Musique concrète had introduced such techniques as well — cutting, re-arranging and re-editing sounds — much earlier in a musical (as opposed to literary) context.

From at least the early 1970s, David Bowie has used cut-ups to create some of his lyrics.

It is a technique which came to influence Kurt Cobain’s songwriting.

Other musicians working in sample-based music genres, such as hip hop and electronic music, employ a similar technique. DJs may spend hours in record stores looking (“digging”) for LP records featuring obscure or interesting breaks, vocals, and other fragments to meld together in new compositions.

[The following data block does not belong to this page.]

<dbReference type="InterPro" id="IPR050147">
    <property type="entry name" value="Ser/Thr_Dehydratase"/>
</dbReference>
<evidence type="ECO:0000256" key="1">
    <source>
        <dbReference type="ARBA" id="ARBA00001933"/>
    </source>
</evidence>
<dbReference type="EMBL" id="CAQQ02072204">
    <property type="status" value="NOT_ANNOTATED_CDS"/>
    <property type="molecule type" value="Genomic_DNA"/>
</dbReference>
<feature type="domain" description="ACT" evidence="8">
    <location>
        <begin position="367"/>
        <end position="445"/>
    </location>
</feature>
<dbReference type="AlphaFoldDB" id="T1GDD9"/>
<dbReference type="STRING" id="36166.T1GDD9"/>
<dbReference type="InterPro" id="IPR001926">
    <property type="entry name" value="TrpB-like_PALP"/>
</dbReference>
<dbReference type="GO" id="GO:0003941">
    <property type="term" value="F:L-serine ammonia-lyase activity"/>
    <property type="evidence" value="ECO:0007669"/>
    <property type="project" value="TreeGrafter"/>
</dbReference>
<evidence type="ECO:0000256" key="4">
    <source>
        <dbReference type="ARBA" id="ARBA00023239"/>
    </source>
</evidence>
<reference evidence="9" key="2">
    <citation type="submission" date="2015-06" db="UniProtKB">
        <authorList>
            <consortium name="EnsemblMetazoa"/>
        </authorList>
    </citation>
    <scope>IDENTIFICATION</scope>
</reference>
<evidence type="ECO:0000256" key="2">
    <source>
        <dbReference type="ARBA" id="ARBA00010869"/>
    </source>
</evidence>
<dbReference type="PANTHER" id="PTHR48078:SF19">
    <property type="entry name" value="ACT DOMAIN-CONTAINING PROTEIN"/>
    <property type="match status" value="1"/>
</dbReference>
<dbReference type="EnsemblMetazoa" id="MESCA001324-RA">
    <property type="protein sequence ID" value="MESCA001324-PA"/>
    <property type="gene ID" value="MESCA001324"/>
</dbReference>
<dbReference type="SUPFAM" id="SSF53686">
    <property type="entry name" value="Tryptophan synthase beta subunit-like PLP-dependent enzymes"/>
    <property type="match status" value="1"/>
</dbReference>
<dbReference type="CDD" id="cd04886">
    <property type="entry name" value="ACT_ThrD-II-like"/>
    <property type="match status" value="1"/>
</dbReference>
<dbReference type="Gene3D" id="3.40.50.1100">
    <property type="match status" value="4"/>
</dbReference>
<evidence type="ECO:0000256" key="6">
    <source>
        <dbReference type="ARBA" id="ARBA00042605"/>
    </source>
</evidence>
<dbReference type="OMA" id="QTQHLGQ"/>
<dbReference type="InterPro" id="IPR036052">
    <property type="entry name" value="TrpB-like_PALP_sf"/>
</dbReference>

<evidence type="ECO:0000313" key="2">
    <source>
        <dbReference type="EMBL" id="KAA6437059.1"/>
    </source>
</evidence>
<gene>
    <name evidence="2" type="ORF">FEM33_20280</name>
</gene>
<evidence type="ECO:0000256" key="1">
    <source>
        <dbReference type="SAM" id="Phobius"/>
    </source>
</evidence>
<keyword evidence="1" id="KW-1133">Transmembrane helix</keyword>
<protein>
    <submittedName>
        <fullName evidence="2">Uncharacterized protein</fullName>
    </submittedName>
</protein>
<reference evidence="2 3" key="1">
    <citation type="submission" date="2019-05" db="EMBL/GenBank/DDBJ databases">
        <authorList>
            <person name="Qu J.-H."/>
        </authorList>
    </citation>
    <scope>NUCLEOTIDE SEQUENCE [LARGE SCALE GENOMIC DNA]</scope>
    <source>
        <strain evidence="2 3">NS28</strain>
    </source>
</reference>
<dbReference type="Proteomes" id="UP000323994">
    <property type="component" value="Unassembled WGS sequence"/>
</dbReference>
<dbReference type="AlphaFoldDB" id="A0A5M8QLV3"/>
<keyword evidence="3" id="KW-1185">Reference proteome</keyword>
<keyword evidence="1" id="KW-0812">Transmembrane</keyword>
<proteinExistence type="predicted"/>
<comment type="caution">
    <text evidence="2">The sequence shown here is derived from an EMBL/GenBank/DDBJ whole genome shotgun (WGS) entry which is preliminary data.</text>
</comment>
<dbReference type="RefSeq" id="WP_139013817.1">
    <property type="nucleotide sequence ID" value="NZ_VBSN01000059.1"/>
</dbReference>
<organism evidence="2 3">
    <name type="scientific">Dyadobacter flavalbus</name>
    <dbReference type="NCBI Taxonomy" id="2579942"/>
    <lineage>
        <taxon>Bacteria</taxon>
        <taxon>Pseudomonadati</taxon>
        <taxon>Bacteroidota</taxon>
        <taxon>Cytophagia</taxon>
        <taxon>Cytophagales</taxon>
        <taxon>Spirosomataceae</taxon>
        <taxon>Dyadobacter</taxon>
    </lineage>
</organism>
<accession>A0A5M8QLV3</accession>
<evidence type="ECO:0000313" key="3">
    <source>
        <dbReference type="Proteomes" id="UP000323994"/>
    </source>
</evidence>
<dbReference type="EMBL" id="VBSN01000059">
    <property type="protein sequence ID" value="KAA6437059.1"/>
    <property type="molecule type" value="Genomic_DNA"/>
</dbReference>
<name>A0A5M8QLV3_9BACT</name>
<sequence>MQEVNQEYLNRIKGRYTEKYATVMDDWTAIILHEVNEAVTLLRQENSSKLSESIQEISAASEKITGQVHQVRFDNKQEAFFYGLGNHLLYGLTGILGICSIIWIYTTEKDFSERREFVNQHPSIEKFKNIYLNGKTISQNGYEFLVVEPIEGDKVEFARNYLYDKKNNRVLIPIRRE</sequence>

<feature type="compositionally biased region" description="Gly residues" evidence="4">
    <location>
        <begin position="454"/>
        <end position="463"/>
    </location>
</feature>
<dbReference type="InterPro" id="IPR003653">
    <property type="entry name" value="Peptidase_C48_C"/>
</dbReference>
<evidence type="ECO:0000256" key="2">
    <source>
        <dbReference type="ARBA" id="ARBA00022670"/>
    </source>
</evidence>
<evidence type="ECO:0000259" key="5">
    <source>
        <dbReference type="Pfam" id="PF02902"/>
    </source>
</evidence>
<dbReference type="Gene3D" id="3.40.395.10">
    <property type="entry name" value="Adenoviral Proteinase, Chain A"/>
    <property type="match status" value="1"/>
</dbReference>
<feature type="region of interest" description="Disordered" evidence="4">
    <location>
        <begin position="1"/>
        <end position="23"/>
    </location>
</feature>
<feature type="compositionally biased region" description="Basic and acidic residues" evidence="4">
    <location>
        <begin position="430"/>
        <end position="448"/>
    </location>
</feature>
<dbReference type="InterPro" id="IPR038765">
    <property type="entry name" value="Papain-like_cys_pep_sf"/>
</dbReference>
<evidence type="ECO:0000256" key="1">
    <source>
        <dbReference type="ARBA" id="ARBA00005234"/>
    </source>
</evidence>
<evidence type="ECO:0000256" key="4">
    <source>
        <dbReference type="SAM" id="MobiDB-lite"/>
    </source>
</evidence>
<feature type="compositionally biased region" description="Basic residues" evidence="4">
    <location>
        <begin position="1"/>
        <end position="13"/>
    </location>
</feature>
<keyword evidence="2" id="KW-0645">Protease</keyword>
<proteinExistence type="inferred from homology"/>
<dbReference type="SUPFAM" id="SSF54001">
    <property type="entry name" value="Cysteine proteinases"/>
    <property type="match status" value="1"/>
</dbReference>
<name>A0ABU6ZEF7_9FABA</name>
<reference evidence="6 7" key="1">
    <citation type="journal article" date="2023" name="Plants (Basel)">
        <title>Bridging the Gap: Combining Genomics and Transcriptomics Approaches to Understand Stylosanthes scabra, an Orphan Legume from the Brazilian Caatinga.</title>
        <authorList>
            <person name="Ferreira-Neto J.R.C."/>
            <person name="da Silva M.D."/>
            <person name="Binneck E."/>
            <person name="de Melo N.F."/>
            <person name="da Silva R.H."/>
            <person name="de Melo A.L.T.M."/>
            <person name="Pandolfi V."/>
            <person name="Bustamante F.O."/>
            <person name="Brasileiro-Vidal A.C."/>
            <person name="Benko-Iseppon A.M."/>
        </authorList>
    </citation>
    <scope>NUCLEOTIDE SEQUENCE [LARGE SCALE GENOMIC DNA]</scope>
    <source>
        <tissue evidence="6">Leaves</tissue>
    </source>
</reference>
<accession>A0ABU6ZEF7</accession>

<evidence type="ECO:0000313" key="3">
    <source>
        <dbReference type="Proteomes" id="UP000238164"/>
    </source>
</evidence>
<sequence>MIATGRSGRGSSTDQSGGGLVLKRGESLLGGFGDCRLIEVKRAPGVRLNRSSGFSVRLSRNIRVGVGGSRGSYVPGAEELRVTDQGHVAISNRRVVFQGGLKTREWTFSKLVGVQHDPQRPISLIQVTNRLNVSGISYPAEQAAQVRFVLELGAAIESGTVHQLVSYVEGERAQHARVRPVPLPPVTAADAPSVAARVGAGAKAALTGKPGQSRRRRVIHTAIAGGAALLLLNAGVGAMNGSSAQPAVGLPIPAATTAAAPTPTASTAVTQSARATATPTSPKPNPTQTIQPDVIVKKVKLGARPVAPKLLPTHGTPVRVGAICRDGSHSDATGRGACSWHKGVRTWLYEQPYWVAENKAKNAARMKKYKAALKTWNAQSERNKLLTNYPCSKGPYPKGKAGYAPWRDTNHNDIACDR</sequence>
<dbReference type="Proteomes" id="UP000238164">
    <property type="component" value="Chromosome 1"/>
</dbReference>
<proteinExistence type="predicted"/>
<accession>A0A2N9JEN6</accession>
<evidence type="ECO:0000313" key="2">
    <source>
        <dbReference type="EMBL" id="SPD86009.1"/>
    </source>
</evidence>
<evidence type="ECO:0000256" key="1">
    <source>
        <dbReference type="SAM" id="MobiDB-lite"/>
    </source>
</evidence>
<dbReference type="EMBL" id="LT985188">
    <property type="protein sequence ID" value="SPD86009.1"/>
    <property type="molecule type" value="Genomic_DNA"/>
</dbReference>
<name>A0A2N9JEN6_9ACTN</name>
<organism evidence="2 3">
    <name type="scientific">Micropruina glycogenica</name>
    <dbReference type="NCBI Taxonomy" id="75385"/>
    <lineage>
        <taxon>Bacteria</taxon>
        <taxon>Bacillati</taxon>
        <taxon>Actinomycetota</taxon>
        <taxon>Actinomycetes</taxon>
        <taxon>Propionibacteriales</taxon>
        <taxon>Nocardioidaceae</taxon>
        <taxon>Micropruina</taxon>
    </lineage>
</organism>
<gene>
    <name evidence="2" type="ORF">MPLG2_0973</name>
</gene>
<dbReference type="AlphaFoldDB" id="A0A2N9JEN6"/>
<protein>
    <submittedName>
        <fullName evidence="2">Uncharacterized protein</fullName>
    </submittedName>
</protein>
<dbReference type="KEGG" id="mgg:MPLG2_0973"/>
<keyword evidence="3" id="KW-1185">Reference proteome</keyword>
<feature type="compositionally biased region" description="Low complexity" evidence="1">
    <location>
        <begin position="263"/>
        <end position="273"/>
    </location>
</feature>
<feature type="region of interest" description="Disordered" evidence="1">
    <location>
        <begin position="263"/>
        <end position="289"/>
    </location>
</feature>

Written by the 14 year old Clelia Frith, is an intimate series of chapters that are poems chronicling her love for a boyfriend who was 18, a drug dealer, who swept of her feet, got her hooked on the drug ecstasy, started cheating on her, broke her heart, leading to an attempted suicide, then an awakening, efforts to clean up and eventual self-discovery, refusing to allow him back into her life, when he came crying – story of empowerment, and hope that hopefully will inspire and shed some lightness onto the darkness of our world and what teenage girls experience not only in this country but across the world.

The novel has a hypnotic, musical-like effect, almost like lyrics of a song, often using repetition, affirmations, as form of self-enforcement, a chant, a prayer, as if Clelia was trying to make sense of her feelings as a young girl on the cusp of womanhood and will herself into some kind of understanding and illumination.